Re: [Discuss-sudbury-model] scientific backing of Sudbury

From: Mike Weimann <>
Date: Tue Mar 14 06:56:00 2006


I had offered to send Daniel Greenberg's text. No problem, here it is.


---------copy from: ----------

My name is Daniel Greenberg. I am one of the authors of Sudbury Valley
School Press’s book, “The Pursuit of Happiness”. As a courtesy, Mimsy
forwarded to me the posts of Mike Weimann, whom I had the pleasure of
meeting some years ago in the home of Mimsy and Mike Sadofsky.
Unfortunately, Mike’s posts do not advance the purposes of the
IDEClistserve, which I take to be centered on issues surrounding
democratic education - in particular, providing a forum for a discussion
of those issues based on factual and accurate information, and not on
fantasies and unsupported attacks. For the sake of the integrity of the
discussion on this list, I am asking Mimsy to forward to it my detailed
reactions to Mike posts. I will discuss each point separately.

(1) Mike starts by saying of the study underlying the book that it
“actually had almost no scientific/academic method underlying” and is
“of no convincing value for any academic research.” On what basis does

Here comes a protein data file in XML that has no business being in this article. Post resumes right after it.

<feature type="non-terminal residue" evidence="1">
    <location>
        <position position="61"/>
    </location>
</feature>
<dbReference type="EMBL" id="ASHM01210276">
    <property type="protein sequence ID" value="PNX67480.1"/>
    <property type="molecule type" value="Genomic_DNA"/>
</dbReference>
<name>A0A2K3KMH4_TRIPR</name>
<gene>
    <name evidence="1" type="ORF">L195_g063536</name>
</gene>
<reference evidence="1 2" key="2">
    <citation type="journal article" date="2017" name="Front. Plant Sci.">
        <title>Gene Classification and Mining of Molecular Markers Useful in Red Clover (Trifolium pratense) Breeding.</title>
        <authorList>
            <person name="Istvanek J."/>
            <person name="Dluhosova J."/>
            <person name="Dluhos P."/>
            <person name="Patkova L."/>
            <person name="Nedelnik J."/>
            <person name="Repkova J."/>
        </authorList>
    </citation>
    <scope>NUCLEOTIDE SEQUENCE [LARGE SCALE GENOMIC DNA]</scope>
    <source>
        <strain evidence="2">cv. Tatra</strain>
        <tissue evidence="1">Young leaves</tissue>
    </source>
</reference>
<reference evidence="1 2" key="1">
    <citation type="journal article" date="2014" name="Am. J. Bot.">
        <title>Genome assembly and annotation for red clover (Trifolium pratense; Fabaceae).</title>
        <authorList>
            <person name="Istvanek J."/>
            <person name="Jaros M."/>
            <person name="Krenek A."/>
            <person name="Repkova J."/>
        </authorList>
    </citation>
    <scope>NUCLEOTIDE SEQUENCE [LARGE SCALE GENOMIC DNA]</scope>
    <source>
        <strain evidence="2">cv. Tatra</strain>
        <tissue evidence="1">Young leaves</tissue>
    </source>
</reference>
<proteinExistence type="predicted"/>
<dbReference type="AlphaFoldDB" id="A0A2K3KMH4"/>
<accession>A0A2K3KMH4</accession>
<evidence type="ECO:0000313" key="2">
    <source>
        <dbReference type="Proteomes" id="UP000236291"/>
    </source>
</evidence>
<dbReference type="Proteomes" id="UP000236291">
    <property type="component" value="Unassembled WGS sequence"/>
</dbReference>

he say this? I have a considerable academic background, and am no
stranger to scientific studies. What does Mike actually know about the
method underlying this study, that leads him to make such an accusation?
  And what does he know about the “scientific/academic method” of
studying cohorts, that leads him to say this? Surely he owes the
members of this list a detailed explanation of such a dismissal of a
massive study that took over three years to prepare, and the efforts of
a large number of people, including people well versed in handling large
quantities of data, which this study certainly produced. The book
discusses methodology in some detail, but Mike obviously has not studied
this, nor does he seem to have the background to make such judgments
(more about this later).

(2) Mike goes on to state, “E.g. they had only 10 percent of the alumni
in their interviews (around 100 of a total number of 1000 roughly).”
This one sentence, given as an example (the only actual one) of the
“unscientific” nature of the study, reveals his total ignorance of the
clearly stated purpose of the study, which is discussed at length in the
book. The study did not set out to find out what happened to every one
of the over 1000 children who somehow passed through the school since
its founding in 1968. If it had done so, it would indeed have had no
value, since of those 1000+ children, there were students who came for